This was when things went a little awry. It turned out they didn’t need me to make cakes as they already had suppliers. They wanted me to make tarts. I hadn’t made a tart since cookery school but I knew I could produce them pretty easily, so I wasn’t too fazed. I sent out a different price list for the tarts. This was when I found out they didn’t want tarts, they wanted tartlets, and I was too expensive for them. I came up with more prices for tartlets and I was still too expensive.

Every time I sent them revisions they made me lower my prices. It took a lot of back and forth for them to finally tell me the price they could afford to sell the tartlets at, it wasn’t good. By the end of the correspondence, I was set to sell them the tartlets for around £1.25 a pop. This meant I would make 60p on every tartlet but it didn’t come close to covering my labour costs. Their first order was for 40 tartlets to be delivered in two days’ time.

They also wanted four samples of the tarts. This wouldn’t normally be a problem but it meant I would have to drive the samples over which would take no less than an hour and a half to get there and back. Trying to do this in the middle of a huge order was a ginormous inconvenience for me. The better option would be to give the samples if they were so worried and proceed on from there if they were happy, not do it halfway through production.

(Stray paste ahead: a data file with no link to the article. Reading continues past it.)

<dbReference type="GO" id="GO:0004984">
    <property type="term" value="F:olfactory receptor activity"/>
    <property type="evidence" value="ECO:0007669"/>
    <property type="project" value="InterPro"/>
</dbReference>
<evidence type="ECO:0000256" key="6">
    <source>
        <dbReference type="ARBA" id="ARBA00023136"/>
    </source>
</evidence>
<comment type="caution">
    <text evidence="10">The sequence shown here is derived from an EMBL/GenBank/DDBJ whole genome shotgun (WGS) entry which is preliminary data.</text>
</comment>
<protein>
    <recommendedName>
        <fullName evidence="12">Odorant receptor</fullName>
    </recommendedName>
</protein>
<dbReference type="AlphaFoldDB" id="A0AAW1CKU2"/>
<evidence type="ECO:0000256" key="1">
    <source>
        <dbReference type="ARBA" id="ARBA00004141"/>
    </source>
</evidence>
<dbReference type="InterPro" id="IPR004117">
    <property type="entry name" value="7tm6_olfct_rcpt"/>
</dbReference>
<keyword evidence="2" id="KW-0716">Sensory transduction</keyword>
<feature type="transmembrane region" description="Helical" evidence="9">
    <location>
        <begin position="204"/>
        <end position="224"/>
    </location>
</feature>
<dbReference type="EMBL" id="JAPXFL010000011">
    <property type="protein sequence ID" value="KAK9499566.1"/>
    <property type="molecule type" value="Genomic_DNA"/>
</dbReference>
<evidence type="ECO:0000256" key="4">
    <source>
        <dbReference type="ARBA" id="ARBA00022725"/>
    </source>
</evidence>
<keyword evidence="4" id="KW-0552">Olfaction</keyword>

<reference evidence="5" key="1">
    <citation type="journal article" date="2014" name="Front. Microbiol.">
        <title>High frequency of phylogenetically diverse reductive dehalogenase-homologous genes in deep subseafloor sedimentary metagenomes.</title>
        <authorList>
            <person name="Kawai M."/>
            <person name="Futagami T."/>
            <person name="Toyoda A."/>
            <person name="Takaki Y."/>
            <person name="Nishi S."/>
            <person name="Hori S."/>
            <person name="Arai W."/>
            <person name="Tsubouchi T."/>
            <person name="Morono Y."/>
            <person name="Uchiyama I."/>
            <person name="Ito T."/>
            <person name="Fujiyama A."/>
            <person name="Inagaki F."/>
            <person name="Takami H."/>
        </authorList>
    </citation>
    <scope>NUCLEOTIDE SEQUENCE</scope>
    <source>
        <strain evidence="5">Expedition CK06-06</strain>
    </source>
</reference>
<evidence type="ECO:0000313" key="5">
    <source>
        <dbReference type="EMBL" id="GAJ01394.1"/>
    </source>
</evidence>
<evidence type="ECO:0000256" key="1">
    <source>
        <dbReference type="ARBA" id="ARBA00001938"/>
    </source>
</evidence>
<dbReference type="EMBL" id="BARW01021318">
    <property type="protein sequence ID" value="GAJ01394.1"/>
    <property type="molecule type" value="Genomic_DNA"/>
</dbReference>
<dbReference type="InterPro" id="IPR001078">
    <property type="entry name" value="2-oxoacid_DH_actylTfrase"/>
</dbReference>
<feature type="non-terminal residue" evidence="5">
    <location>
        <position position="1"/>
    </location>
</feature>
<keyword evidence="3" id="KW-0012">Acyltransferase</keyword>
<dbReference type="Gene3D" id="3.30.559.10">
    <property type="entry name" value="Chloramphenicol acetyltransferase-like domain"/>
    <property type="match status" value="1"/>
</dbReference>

After dropping off the tartlets, I slaved in the kitchen for two days straight, only heading home at 9 PM after starting the day at 8 AM. I managed to complete all of the tarts and I woke up at 6 AM on Thursday morning in order to drop off the tartlet order. I was exhausted. The worst part was I knew I was only going to make £70, with only £50 of that being profit for two days work. That worked out to £25 a day and with the 12-hour work shifts this worked out to £2.08 an hour. I was demoralised.

However, I realised this was my first time doing such a big order and I would become more efficient as time went on and hopefully it would mean I could spend less time on the tartlets making the process more worth it. Right? Wrong.

After collapsing in a heap after my two long work days I woke up to a barrage of texts from the owner of the café. Scalding me about the tartlets. Saying the pastry was too pale (this is how I was taught to make the pastry, it was cooked through and delicious just white and not brown), the filling was cracked (the pumpkin tarts suffered the 40-minute car journey, as pumpkin tarts do), this was not a good enough standard. In the end, I received a text asking whether I, ‘had even made them before.’ In short, I broke down. I had worked my arse off, had not slept because my dreams were plagued by tarts but I had thought, don’t be silly, the tarts are of a high standard!